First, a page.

By: Dave Astor
Many syndicated columnists have now weighed in on President Bush’s Wednesday “surge” speech. Not surprisingly, most liberal and centrist writers gave the address a thumb’s down. But even conservative pundits didn’t offer ringing praise.
Eugene Robinson of The Washington Post and Washington Post Writers Group wrote: “Listening to George W. Bush announce his fantasy-based escalation of the war in Iraq … I flashed on something Bush’s hero Winston Churchill once said: ‘A fanatic is one who can’t change his mind and won’t change the subject.’ By that standard, President Bush is no fanatic.
“True, he scores off the charts on the part about inflexibility of mind. But the Decider changes the subject all the time. First, the way to fight the ‘war on terror’ was to invade Afghanistan, where the Taliban regime was sheltering Osama bin Laden and al-Qaeda. Before finishing that job, Bush decided to invade Iraq, which had nothing to do with al-Qaeda or the Sept. 11, 2001, attacks. And now, with Iraq mired in bloody chaos, he seems to be changing the subject yet again — to Iran.”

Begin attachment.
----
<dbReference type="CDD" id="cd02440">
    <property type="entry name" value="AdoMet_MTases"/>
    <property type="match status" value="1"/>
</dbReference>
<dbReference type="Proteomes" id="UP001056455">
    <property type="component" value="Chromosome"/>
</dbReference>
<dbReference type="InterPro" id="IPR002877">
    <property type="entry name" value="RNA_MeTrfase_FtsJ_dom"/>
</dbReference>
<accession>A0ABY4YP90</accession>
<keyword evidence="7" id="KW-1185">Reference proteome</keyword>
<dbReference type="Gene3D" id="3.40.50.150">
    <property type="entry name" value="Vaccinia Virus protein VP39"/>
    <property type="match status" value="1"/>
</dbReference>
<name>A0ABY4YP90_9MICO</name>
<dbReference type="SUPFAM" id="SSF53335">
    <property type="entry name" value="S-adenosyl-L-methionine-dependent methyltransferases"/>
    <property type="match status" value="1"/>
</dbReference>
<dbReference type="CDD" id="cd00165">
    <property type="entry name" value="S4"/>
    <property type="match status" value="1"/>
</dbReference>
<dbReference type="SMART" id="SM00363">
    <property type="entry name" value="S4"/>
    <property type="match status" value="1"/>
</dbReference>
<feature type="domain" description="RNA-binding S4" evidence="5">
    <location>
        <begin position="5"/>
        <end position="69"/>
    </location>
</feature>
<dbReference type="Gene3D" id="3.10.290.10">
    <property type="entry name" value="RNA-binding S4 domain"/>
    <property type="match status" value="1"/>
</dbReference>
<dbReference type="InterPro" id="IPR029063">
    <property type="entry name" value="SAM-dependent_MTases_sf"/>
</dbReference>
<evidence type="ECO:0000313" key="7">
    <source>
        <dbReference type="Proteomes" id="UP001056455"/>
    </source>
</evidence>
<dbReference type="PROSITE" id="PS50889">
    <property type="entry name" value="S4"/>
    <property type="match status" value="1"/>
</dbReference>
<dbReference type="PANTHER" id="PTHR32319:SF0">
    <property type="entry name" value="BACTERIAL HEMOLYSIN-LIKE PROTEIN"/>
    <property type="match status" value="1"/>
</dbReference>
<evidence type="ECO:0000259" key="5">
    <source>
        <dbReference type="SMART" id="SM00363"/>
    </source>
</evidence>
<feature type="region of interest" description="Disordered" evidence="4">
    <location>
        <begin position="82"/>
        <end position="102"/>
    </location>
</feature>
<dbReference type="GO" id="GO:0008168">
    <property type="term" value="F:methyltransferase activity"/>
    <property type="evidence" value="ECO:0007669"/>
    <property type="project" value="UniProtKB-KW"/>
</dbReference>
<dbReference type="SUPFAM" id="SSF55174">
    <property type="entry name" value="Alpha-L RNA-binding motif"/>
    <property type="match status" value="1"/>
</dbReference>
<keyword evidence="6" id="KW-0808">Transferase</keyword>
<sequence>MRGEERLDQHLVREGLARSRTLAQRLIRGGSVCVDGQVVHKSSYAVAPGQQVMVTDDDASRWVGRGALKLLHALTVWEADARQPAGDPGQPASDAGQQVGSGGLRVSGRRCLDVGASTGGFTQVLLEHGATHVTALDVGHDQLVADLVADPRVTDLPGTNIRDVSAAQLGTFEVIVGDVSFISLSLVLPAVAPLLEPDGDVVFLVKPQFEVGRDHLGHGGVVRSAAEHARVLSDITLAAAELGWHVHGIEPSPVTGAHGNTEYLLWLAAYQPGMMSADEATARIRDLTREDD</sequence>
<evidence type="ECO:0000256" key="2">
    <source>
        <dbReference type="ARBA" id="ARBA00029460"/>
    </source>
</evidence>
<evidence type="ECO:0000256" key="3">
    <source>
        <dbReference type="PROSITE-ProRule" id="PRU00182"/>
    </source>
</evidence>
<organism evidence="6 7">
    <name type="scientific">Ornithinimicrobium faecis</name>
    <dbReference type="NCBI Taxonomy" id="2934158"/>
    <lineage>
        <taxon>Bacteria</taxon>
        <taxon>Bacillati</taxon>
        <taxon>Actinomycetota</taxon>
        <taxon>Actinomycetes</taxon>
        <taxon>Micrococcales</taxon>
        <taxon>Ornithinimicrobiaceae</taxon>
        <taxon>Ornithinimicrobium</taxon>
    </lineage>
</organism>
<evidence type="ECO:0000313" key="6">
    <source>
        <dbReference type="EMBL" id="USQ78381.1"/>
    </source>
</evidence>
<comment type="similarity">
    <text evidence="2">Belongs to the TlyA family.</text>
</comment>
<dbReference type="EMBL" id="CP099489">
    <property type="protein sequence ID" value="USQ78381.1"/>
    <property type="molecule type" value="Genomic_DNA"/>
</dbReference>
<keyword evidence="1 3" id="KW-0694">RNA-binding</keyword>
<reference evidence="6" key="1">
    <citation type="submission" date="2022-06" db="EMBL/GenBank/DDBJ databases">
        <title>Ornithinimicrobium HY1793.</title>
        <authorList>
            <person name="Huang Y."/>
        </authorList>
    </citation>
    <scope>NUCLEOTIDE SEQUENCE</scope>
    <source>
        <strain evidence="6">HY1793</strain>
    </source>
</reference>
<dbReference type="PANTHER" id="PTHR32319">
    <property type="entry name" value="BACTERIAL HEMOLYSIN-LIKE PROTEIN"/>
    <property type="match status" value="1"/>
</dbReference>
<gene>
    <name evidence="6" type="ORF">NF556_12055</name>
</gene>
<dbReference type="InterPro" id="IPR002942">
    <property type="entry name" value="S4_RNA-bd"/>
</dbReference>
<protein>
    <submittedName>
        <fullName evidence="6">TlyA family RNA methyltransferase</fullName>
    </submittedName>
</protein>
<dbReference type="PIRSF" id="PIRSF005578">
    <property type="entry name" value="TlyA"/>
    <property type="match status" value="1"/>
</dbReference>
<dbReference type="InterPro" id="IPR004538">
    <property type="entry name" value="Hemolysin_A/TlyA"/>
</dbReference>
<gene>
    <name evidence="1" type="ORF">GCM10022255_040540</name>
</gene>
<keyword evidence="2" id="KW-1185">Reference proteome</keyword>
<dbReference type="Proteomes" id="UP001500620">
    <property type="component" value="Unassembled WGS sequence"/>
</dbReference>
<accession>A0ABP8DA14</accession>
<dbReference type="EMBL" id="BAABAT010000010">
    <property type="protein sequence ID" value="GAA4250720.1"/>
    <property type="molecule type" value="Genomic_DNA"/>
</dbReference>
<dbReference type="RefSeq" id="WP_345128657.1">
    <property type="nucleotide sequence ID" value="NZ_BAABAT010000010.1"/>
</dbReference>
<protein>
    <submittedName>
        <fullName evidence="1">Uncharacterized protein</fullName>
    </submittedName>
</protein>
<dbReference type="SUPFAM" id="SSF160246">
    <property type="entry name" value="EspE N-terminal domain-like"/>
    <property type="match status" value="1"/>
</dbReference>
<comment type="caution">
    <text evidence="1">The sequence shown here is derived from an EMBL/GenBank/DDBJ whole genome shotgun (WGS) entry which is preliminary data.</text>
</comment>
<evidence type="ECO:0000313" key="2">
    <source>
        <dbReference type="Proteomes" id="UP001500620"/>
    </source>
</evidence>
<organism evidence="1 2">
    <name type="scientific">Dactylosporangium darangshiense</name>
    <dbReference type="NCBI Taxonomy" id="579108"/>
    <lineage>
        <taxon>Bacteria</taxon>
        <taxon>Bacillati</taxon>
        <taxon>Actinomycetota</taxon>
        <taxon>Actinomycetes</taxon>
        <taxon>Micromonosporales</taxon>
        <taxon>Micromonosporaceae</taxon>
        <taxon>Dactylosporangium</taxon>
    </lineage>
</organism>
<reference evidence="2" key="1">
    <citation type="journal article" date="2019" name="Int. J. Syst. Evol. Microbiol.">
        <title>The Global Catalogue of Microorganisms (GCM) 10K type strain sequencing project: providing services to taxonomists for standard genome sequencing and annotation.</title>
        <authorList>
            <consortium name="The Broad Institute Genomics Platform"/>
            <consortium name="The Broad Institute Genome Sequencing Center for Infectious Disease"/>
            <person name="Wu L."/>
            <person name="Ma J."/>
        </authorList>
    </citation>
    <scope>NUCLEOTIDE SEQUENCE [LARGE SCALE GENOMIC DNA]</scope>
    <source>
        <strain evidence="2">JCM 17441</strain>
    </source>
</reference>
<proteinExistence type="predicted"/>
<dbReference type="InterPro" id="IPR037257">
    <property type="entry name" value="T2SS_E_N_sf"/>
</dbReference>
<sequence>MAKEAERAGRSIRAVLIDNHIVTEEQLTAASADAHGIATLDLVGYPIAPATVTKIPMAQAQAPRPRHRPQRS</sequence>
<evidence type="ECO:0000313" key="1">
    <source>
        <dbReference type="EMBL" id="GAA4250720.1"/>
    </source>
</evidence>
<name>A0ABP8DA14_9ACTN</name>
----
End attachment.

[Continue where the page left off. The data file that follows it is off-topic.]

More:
Leonard Pitts Jr. of The Miami Herald and Tribune Media Services (TMS) wrote: “So finally we have a glimpse of President Bush’s new plan for Iraq. And who can be surprised that the new plan is basically to do what he did under the old plan, except more. … The decision to increase troop strength is remarkable coming, as it does, from a president who has consistently defended existing troop levels as adequate to get the job done. …”
Pitts added: “Bush is a man who has heretofore shown only arrogance in the face of monumental and fatal misjudgments. Now he comes before the country asking us, in effect, to trust him. And for the life of me, I can’t think of a single reason I should.”